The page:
The Nigerian state has simply refused to have a clear-cut policy on ethnicity issues. When it suits those in power, ethnicity matters, but when it does not suit them, ethnicity does not matter. No sincere steps have been taken to turn our ethnic diversity into an advantage rather than a disadvantage.

Over the years, the Nigerian state has systematically accentuated the ethnic divide by its policies of divide and rule. It has treated equals unequally and unequals equally, thereby perpetrating injustice, creating dissatisfaction and promoting anger among the ethnic groups.

Thirdly, the Nigerian state has allowed her citizens killed for many decades by their fellow citizens without taking any concrete action to punish offenders and make it clear that such will not be condoned. So, whenever the least misunderstanding arises between the ethnic groups, especially between the north and the south, each side is eager to unleash bottled-up emotions on the other.

How has Rwanda tried to heal the wounds of the 1994 genocide and ensure there is no recurrence?  The number one thing Rwanda did was to ensure that justice was served and that there was reconciliation. Top people who incited the Hutus against the Tutsis were tried and sentenced. For the common folks who carried out the acts, the British Guardian report of April 3, 2014 (to mark the 20th anniversary of the genocide) said: “The majority (who were mostly living in rural areas, among those they killed) confessed and pleaded their case at special village courts called gacacas. With strong encouragement from the government, survivors across the country then accepted the perpetrators back into their communities.”

Rwanda also consciously embarked on national integration and orientation.  The Guardian put it this way: “Born in the years since the genocide, children are educated in schools that are strongly encouraged to desist from using potentially divisive labels. Pupils are discouraged from identifying themselves as Hutu or Tutsi and are instead asked to focus on building the future of a common Rwanda. To this end, in 2001, the government unveiled a new flag and national anthem.”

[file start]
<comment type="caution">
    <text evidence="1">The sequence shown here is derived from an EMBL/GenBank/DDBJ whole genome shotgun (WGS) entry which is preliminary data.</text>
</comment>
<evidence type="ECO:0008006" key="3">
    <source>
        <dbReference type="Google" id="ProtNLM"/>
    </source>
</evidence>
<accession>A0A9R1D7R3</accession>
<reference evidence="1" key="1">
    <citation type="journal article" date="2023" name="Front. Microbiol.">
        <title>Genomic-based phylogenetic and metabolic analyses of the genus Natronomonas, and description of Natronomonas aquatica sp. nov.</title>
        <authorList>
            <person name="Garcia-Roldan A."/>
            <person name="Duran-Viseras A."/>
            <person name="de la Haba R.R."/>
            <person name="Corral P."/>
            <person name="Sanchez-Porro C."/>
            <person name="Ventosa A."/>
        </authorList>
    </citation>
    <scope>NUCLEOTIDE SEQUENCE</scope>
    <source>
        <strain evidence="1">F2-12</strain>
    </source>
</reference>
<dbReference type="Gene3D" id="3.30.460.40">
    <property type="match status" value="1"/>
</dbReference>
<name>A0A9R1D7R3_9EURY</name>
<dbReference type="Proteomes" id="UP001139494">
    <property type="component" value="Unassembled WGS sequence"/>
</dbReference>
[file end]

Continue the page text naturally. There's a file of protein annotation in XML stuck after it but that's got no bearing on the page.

Describing how Rwanda fostered a sense of shared identity, Deustche Welle of April 4, 2015, published to commemorate the 21st anniversary of the genocide, wrote: “In the last decades, Rwandans have come a long way on the arduous road to reconciliation. One of the first things the new government did was to eliminate the reference to ethnicity in identification documents. From then on, the country’s inhabitants were all ‘Rwandans.’

“The practice of doing regular community work, which was grounded in the Rwandan tradition of ‘umuganda,’ was reintroduced not only as part of the effort to rebuild the country but as a way to foster a community spirit. Once a month, Rwandans are called upon to perform communal tasks such as building a house for the needy, laying a road or sweeping a square.”

In spite of its landlocked status and the terrible dent the genocide made on the nation, Rwanda has left its past behind and has become an exemplary African nation in the areas of peace, stability, literacy rate, women’s rights, good economy, etc.

Compare this to what obtains in Nigeria. Every form filled in Nigeria has spaces for “state of origin” and “religion”. If Nigeria were a nation that places any importance on data collection, one would conclude that these pieces of information are needed for the sake of creating accurate data base for national planning. But they are needed simply for the sake of labelling individuals in order to determine who should be given a job or a service.

Nations consciously create policies that promote national cohesion, peace and stability. The Nigerian state divides its citizens, discriminates against them and watches them repeatedly killed over frivolities without bringing perpetrators to justice. The result is the repeated crises we keep on having.

— Twitter @BranAzuka

Copyright PUNCH.